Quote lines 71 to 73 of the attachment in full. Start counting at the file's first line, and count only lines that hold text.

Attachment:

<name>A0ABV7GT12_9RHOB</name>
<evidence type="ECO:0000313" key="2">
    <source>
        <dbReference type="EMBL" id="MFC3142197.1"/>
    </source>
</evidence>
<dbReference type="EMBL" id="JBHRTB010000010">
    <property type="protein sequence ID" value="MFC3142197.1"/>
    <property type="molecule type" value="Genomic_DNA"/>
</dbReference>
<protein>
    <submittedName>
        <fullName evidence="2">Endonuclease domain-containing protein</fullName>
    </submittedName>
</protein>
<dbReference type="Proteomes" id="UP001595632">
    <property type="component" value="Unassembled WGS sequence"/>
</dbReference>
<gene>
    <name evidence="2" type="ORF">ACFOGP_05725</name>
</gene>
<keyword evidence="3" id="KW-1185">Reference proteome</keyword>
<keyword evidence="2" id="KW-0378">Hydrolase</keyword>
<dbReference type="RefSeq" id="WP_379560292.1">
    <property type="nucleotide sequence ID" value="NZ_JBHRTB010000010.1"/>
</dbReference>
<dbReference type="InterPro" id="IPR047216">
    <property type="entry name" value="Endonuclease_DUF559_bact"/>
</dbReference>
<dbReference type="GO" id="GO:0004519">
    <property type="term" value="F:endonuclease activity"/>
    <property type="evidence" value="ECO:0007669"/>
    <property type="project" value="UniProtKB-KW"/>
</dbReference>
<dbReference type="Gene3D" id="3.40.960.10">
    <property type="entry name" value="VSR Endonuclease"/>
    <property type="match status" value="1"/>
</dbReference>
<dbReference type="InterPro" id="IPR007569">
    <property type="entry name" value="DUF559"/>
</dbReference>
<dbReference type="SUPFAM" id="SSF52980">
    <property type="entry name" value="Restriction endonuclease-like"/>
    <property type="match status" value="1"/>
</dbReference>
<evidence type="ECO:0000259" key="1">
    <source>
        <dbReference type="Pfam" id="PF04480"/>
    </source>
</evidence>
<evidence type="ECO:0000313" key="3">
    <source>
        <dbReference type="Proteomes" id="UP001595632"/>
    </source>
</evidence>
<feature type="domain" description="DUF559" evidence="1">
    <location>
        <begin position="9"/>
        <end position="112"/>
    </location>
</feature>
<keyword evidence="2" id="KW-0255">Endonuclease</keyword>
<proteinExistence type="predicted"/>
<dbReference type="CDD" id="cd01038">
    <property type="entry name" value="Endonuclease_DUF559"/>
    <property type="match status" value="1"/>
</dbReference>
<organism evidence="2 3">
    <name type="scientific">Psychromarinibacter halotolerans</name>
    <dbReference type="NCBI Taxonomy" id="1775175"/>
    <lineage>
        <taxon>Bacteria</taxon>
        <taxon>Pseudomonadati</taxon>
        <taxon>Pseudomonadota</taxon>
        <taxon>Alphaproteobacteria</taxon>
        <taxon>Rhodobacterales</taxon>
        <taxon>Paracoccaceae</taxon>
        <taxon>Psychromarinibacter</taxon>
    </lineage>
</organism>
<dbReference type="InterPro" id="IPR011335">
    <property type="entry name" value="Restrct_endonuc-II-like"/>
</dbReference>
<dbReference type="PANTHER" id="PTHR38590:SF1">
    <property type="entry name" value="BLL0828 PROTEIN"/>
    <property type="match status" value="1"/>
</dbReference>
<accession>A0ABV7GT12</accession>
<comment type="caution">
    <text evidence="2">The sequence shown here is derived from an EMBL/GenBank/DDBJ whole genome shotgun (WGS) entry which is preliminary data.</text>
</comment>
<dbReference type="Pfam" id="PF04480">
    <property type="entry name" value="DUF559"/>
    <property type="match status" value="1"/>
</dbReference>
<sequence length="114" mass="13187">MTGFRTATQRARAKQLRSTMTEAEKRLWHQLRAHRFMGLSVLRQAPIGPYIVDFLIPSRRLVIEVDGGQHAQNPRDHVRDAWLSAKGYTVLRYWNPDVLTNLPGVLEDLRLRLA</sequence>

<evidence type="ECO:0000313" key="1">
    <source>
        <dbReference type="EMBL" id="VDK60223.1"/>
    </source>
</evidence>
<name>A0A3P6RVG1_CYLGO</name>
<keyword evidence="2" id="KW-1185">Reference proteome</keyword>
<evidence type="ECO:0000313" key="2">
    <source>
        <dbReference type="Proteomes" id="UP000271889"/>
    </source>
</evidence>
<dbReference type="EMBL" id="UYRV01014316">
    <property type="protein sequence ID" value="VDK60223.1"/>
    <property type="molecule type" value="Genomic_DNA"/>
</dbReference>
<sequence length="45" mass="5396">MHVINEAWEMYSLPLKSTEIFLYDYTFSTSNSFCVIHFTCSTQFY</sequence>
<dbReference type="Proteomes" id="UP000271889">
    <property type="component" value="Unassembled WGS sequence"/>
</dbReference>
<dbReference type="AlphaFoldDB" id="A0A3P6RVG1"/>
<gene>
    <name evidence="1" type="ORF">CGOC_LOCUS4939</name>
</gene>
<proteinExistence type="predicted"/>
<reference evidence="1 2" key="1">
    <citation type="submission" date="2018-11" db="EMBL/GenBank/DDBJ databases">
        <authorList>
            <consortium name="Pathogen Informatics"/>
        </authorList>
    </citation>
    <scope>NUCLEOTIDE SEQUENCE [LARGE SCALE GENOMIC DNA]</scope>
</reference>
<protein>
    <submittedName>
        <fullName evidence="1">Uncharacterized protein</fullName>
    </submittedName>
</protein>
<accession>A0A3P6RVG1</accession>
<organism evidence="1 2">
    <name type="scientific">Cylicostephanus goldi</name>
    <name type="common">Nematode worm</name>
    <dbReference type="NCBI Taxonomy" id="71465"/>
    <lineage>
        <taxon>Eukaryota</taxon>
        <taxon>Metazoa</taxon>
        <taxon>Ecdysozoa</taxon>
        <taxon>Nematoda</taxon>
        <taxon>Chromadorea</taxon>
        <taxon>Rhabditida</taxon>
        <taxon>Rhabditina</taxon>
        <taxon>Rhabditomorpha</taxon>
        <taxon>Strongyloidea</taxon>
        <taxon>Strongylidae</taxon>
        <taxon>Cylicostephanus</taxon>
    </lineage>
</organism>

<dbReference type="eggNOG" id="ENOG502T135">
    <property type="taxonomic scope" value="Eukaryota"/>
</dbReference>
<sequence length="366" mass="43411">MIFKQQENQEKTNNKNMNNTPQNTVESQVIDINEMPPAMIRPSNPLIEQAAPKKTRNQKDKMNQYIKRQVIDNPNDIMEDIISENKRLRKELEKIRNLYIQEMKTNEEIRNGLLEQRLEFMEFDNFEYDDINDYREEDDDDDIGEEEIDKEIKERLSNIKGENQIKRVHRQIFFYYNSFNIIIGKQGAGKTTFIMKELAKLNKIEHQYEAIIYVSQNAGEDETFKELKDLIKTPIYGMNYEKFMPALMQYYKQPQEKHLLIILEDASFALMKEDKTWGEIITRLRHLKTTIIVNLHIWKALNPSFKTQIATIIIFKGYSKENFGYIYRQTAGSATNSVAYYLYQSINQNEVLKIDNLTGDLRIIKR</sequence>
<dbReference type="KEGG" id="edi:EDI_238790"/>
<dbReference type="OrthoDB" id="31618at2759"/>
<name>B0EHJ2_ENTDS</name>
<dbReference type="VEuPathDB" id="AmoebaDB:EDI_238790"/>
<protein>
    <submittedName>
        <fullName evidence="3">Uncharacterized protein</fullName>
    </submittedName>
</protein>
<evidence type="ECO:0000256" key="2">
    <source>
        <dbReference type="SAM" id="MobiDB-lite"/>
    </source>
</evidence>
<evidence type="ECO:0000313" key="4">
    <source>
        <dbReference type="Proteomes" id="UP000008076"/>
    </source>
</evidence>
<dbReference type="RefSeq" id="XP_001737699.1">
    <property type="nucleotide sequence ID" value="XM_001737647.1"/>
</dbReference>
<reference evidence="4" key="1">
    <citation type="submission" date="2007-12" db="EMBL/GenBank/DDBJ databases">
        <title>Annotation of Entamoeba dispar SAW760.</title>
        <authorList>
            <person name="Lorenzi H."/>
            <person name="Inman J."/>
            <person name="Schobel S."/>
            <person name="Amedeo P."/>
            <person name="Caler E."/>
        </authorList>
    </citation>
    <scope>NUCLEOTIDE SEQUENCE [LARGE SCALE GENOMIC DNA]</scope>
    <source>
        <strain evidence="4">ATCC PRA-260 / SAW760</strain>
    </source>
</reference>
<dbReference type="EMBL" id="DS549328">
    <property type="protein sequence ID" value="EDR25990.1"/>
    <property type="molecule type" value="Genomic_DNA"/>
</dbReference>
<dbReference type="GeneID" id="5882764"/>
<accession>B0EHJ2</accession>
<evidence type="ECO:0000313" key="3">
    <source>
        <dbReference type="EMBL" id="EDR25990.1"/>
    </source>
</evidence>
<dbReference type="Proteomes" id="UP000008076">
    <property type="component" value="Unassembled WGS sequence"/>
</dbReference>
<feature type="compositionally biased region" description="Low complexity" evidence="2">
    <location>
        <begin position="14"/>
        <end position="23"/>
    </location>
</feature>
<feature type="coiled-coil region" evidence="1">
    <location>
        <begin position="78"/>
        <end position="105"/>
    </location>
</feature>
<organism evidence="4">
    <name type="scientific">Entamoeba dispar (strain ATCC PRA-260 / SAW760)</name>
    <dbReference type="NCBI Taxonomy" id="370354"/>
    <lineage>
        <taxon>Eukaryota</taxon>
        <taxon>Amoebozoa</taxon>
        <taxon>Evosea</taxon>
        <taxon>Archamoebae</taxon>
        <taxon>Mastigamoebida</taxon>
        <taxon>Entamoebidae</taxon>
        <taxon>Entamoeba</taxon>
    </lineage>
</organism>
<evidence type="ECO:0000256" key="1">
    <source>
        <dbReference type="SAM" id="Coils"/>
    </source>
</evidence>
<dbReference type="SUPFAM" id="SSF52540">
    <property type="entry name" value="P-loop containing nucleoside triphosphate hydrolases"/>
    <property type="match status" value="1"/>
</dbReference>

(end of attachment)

    <lineage>
        <taxon>Bacteria</taxon>
        <taxon>Pseudomonadati</taxon>